I've never shot a wedding or used a 5D, so this is just me guessing based on my experience with AF and what the OP initially said.

You shouldn't be shooting in servo unless the subject is moving - it won't actually LOCK focus at any point.

I certainly would never do this and speaking to Canon they also don't recommend it.

The ideal situation would be to place an AF point over the persons eye and use one shot... :)

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Re: Shot wedding with 5DIII, dissapointed in AF
« Reply #36 on: April 02, 2012, 12:05:43 PM »

shizam1

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Re: Shot wedding with 5DIII, dissapointed in AF
« Reply #37 on: April 02, 2012, 12:11:58 PM »
if we had to use single point AF for the camera to focus properly to achieve a sharp image, then what's the point of putting  61 pt. AF when it will be useless other than a maketing strategy. As far as I understood, those points when selected will be the basis of the camera to focus on regardless of other settings. What's the point of having zones or expansion points if focus cannot be achieved? Does this mean we will need to use the 61 points individually?

Well, more points could help you to avoid "focus and recompose".  The problem with the 5DII focus points, is there weren't many and they were all clustered around the center of the VF.  And more focus points could help with bright situations when using AI Servo with moving targets.  It just depends on what you are shooting, and what AF mode you need to be in.  For weddings, I normally use "one shot" drive mode, and might only switch to "AI-Servo" when bride is walking down aisle and that sort of thing.

Bosman

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Re: Shot wedding with 5DIII, dissapointed in AF
« Reply #38 on: April 02, 2012, 12:12:04 PM »
One thing i'd like to know is this, in dark situations is having outter points on hindering the speed. Although i havent shot a reception as of yet and havent tested this out i prob wouldn't use the focus assist points in low light. From my testing my 5dm3 is a monster in dark lit areas and locks on focus pretty nicely. I can only expect it would be the same in any situation. What F stop were you using it lloks like all your lenses are low light monsters. You may need to look into calibrating it to your body. My 50 F1.2 focussed pretty dang well outta the box but i spent a lot of time and got my testing device out and decided to go with +5 for it. At f1.2 its pretty difficult to calibrate since the 85 1.2 and the 50 1.2 are difficult beasts to work with but when you get the shot forget about any other lens.
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Bosman

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Re: Shot wedding with 5DIII, dissapointed in AF
« Reply #39 on: April 02, 2012, 12:21:51 PM »
Man if those are the results you got you really need to play with the settings.  I shot all weekend and was blown away by how many shots were in focus, it was like I couldn't miss.  And this was shooting fast moving subjects on AI Servo.  I just use Spot AF, all the expansion and auto selection is unchecked.  But seriously, I don't think I'll ever be able to use my Mark II again it sucks so bad compared to the III, so it must be your settings.  I use the same lenses as you do for the most part.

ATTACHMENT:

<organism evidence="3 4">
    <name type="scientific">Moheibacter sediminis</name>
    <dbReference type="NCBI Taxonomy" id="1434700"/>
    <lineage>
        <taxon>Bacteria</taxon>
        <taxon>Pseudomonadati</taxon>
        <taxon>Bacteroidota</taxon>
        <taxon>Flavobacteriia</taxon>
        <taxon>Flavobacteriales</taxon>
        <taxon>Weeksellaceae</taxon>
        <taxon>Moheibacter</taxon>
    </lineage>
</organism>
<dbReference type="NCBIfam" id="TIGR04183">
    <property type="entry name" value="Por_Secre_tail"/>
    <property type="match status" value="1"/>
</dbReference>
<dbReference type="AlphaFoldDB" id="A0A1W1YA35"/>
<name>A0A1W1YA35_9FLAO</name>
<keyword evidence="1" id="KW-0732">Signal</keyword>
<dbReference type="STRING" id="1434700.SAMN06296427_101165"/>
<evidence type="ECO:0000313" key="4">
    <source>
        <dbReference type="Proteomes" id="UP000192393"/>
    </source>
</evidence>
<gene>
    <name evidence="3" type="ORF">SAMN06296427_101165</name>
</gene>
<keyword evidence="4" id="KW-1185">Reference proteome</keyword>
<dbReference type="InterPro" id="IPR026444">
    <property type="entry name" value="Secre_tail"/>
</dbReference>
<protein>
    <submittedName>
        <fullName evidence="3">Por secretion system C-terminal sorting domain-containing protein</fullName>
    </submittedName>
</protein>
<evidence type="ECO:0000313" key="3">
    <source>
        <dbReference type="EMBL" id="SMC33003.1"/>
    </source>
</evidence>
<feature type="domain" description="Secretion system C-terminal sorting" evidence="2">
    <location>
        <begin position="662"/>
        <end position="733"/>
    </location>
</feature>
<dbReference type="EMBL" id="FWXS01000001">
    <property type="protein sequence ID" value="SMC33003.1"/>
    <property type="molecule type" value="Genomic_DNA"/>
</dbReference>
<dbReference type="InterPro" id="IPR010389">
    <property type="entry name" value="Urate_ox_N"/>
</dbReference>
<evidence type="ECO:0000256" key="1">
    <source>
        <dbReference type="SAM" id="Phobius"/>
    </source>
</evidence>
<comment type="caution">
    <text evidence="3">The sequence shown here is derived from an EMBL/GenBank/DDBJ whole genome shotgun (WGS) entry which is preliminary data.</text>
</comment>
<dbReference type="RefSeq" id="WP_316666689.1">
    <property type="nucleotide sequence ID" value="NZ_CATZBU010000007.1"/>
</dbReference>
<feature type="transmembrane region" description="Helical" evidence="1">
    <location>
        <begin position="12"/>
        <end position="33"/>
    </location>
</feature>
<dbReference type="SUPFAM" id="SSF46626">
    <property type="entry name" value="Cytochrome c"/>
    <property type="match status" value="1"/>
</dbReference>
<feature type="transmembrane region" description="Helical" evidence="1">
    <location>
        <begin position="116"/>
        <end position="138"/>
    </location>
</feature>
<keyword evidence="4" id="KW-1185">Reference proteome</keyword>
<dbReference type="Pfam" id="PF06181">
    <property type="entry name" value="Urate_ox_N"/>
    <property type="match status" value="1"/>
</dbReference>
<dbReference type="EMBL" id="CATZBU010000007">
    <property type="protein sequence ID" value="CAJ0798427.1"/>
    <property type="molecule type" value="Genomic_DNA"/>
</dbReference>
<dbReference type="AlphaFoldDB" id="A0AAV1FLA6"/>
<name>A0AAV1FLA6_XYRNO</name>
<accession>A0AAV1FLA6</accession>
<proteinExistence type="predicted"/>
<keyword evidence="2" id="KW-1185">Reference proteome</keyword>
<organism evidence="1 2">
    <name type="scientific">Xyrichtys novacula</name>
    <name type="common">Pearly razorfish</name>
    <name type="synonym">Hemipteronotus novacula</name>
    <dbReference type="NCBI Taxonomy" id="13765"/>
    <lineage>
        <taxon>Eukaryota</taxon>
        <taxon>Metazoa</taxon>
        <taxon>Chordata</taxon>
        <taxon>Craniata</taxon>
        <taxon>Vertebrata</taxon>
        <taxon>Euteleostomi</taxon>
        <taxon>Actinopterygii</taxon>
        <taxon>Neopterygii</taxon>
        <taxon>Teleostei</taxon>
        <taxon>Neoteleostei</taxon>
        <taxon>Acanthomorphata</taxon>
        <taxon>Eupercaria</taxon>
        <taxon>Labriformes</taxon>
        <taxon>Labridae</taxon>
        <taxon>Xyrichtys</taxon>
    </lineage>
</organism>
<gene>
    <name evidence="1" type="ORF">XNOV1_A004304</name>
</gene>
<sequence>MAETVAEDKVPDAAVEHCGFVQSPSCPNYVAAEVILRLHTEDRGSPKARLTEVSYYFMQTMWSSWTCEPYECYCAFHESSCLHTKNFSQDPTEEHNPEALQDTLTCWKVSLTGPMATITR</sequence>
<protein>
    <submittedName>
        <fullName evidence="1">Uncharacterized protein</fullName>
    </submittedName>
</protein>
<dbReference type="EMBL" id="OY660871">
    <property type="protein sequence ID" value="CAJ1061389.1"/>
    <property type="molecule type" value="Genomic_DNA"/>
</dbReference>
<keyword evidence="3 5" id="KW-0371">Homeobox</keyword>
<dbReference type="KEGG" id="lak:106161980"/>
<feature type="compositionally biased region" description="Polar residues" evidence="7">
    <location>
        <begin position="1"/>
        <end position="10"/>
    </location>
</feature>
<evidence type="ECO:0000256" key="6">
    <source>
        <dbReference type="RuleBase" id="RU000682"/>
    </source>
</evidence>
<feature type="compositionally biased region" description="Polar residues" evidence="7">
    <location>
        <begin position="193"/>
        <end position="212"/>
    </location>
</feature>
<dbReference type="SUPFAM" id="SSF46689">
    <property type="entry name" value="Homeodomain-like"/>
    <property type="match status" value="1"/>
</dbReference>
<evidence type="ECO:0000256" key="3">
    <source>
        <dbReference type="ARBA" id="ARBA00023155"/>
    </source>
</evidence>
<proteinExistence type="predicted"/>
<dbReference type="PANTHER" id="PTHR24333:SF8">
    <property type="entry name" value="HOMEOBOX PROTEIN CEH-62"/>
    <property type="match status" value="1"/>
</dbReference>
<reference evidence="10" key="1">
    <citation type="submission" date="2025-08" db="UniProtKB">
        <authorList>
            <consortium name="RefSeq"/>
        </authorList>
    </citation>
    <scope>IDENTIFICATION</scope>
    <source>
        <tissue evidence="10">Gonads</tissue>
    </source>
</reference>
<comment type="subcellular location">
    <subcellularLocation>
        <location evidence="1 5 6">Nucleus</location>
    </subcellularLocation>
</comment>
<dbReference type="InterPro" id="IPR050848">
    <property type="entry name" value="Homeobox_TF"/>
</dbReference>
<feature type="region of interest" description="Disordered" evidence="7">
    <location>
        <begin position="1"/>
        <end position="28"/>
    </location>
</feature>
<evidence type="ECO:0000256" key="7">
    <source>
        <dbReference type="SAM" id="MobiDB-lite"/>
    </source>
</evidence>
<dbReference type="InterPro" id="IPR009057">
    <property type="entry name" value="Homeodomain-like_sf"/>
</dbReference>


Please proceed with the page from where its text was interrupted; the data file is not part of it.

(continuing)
Spot af in servo, i am surprised that wasn't a problem. Im pretty sure i read in the manual that moving subjects are best to not be using spot af point on because it is such a refined focus. Its def cool if it still worked but maybe they mean more like runners or sports its not a good setting and maybe with weddings people aren't moving too fast so its not a problem then...Cool to know though.
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Also as a side note I can say without any doubt in my mind this is absolutely true in using fast primes, shooting in servo is a bad bad idea no matter what camera. I have tested it out on both my 1dm3, my 5d and now my 5dm3 and talk about a lens hunting, it was constantly moving in and out. Flip it to single shot and BAM it locks on focus. Literally if people knew this fact alone while working with fast primes, their keeper rate would be transformed!
« Last Edit: April 02, 2012, 12:33:57 PM by Bosman »
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Tim Larsen

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Re: Shot wedding with 5DIII, dissapointed in AF
« Reply #40 on: April 02, 2012, 12:57:24 PM »

My other favorite features are pushing the "SET" button and the finger dial to adjust ISO directly in the viewfinder...


What?  I can't seem to achieve this, explain.  Are you truing the quick control dial, or the main dial?

Go to Custom Functions (the Camera with vertical lines underneath), go down to "Custom Control" and go to the "Set" button and change it to "ISO".


Tim Larsen

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Re: Shot wedding with 5DIII, dissapointed in AF
« Reply #41 on: April 02, 2012, 12:59:22 PM »